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Two crew members report getting tangled in the ship's rigging as she rolled and pulled underwater up to 15 feet. Both report that they feel it is basically a miracle that they got free and made it to the surface. So, you may not get "sucked" under, but waiting until too late and having your platform dump you in the water in an unplanned manner can be dangerous too.

One absolute of the sea - we weren't there and don't know the exact conditions or situations that caused actions to be taken when they were taken.
your correct that rigging can entangle one, but so can being bashed against the side of a floating hull when one is in the water. in bad conditions, one can simply not swim away from a hull. the wave action overpowers. why professional sinkers leave by the end that is most in the water. the navy and merchant maritime produced a cute book back in war times entitled "how to abandon ship." if your planning to sink, good reading.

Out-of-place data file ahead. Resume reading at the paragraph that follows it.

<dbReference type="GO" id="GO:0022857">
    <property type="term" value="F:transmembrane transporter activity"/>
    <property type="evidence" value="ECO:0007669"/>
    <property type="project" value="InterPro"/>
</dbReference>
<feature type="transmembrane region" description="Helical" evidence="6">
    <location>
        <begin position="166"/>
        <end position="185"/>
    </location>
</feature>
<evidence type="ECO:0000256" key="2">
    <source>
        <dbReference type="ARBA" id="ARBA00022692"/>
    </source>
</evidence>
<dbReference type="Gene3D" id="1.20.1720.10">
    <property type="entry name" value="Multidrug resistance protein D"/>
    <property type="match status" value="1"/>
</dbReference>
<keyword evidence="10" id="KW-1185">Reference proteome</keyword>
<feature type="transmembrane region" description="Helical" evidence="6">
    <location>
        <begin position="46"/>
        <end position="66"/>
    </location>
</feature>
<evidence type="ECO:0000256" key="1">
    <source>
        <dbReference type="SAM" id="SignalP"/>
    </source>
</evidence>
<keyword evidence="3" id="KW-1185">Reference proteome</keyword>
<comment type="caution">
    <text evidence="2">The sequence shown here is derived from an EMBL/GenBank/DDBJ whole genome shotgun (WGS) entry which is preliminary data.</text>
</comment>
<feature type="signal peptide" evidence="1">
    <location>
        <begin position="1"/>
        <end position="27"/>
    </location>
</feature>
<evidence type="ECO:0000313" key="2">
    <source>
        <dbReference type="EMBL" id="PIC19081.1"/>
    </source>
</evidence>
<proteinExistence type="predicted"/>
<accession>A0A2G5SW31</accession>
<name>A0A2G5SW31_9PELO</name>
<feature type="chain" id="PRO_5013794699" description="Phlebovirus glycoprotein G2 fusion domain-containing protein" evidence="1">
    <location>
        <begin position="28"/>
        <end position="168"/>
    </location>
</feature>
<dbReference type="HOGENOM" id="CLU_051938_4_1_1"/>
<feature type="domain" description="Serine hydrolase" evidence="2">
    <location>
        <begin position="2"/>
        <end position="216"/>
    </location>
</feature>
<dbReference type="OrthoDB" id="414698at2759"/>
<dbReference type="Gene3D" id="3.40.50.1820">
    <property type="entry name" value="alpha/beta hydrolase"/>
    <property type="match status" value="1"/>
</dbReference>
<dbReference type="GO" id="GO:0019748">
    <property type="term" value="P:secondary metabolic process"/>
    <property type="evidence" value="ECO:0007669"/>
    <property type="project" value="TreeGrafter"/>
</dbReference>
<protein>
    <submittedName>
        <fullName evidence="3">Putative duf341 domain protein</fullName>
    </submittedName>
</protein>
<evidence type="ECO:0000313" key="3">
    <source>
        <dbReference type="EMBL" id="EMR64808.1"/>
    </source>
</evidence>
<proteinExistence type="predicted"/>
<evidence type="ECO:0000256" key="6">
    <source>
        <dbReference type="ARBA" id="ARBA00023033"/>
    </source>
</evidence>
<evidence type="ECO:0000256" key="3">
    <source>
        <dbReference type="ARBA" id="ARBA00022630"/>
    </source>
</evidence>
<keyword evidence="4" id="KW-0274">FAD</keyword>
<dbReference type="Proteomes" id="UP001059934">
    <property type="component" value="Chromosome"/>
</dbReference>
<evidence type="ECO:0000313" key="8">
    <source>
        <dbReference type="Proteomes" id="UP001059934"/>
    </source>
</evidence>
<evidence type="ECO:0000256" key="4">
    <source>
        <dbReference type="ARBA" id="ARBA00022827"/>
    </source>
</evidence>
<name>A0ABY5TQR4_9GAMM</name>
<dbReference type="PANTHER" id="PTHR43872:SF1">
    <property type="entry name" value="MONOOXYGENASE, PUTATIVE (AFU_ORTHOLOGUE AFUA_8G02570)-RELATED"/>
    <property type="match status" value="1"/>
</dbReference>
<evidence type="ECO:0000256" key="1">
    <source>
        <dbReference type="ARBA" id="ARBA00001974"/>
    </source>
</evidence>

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Old 13-02-2013, 10:48   #559
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Video from news station http://www.wavy.com/generic/news/hms-bounty-hearings
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Old 13-02-2013, 18:58   #560
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Re: Merged Threads: HMS Bounty

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yup, at the helm, standing up, in full uniform(assuming such), and staring straight ahead. no holding breath and no giggling either. well maybe a "wtf" or a feeling of "SOL" as the cold sea creeps up your pant legs.
I see you have been watching too many old movies again. Is that where you come up with this stuff? The captain is always responsible for the safety of the crew and vessel, then his own safety.

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absolute rule of the sea, never abandon a floating vessel. as long as it floats, its safer than entering the seas. and no, you dont get sucked down with the ship unless your inside.
...again...where do you find this stuff. I find it amazing let alone pure rubbish.
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Old 13-02-2013, 21:56   #561